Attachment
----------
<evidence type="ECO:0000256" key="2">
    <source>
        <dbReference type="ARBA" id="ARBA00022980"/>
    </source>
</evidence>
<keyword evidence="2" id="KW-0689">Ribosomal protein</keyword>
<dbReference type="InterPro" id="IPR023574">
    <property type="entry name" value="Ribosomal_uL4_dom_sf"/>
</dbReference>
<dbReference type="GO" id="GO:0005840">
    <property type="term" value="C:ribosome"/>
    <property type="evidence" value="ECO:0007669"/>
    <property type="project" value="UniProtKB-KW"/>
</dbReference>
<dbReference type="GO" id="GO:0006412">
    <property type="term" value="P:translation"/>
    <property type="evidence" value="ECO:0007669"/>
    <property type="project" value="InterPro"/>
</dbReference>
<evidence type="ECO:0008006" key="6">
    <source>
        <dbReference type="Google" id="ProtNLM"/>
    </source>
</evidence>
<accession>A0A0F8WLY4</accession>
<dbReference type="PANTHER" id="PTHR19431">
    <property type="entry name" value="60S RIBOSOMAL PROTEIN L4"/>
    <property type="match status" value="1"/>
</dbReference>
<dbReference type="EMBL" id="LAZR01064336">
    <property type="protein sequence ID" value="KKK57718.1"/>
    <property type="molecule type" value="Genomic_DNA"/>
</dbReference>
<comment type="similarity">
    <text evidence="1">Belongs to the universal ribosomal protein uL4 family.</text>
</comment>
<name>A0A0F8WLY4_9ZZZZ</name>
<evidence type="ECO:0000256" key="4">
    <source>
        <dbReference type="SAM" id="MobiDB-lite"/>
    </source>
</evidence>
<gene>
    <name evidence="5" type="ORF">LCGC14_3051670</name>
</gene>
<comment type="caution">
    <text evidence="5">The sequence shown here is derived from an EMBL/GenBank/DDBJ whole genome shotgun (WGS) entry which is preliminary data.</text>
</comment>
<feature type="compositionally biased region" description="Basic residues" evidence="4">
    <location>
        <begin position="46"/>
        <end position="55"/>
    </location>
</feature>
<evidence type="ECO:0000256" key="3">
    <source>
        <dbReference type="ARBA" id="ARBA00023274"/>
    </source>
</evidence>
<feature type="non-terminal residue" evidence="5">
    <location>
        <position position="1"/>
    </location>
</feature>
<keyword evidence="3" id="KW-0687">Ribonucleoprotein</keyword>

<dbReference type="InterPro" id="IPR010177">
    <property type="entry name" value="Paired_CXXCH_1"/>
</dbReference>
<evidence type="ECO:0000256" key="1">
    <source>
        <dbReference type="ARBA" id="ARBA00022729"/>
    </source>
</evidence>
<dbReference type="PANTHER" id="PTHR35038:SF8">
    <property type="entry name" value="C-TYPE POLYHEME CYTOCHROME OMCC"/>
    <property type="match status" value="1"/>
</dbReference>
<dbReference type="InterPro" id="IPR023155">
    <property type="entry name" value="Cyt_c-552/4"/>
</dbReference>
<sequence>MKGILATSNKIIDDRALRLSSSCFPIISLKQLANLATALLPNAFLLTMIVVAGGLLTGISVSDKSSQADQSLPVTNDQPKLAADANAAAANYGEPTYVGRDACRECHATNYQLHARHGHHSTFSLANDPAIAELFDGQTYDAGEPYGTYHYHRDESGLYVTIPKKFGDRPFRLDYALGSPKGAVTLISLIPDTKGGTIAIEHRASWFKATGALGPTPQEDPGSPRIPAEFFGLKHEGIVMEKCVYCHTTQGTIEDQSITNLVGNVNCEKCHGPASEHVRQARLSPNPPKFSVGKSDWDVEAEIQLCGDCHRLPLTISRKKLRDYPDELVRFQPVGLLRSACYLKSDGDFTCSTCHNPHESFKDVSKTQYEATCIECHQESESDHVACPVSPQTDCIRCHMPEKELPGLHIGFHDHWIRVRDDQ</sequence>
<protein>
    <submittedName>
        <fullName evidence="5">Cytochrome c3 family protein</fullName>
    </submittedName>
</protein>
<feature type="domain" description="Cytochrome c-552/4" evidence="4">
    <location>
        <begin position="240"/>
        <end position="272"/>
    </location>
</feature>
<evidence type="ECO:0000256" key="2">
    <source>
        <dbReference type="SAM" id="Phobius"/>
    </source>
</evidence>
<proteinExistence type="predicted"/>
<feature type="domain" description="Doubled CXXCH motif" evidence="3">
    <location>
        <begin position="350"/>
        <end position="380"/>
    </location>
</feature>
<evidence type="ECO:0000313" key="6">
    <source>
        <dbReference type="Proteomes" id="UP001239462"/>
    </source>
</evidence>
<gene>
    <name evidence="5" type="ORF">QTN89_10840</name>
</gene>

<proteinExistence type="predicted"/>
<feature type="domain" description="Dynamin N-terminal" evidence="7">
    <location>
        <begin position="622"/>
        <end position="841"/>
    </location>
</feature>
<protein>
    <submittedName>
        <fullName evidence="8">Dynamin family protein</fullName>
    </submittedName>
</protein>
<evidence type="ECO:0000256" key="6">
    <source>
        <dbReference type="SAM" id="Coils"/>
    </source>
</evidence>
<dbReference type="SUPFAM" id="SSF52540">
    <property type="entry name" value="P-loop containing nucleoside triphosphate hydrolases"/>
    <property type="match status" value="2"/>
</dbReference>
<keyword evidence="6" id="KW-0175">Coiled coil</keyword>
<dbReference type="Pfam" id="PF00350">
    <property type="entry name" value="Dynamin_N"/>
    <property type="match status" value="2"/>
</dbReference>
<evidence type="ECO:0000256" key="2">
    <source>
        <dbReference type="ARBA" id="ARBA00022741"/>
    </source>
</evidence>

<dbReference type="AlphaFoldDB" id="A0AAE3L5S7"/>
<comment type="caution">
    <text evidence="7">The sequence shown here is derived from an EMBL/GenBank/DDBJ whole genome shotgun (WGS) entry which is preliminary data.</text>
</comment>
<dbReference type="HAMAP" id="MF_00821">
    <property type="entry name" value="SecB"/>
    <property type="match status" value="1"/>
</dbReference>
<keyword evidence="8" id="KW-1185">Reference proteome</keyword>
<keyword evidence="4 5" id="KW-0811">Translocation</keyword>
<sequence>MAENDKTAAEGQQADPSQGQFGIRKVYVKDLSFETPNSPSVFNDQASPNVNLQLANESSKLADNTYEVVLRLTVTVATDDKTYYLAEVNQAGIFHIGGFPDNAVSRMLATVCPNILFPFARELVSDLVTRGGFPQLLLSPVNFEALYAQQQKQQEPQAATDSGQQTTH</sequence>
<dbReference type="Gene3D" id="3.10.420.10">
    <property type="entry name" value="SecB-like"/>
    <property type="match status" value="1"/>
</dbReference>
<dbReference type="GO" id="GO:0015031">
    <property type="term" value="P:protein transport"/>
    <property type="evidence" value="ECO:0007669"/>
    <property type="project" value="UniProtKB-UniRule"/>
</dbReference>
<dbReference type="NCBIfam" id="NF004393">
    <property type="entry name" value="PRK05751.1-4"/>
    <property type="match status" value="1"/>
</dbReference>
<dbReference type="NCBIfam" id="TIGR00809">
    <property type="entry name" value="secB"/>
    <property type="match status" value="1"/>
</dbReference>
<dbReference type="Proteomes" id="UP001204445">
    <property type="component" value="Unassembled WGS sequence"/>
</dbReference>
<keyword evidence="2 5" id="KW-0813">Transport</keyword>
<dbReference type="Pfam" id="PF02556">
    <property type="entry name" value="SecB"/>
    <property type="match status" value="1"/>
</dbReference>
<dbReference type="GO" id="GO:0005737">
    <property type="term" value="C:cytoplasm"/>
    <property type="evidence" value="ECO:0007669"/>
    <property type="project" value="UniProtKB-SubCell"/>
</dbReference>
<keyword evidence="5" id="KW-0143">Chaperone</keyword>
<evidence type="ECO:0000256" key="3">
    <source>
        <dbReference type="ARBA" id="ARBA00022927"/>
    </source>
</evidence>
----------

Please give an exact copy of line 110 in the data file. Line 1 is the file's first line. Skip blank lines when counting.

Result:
<gene>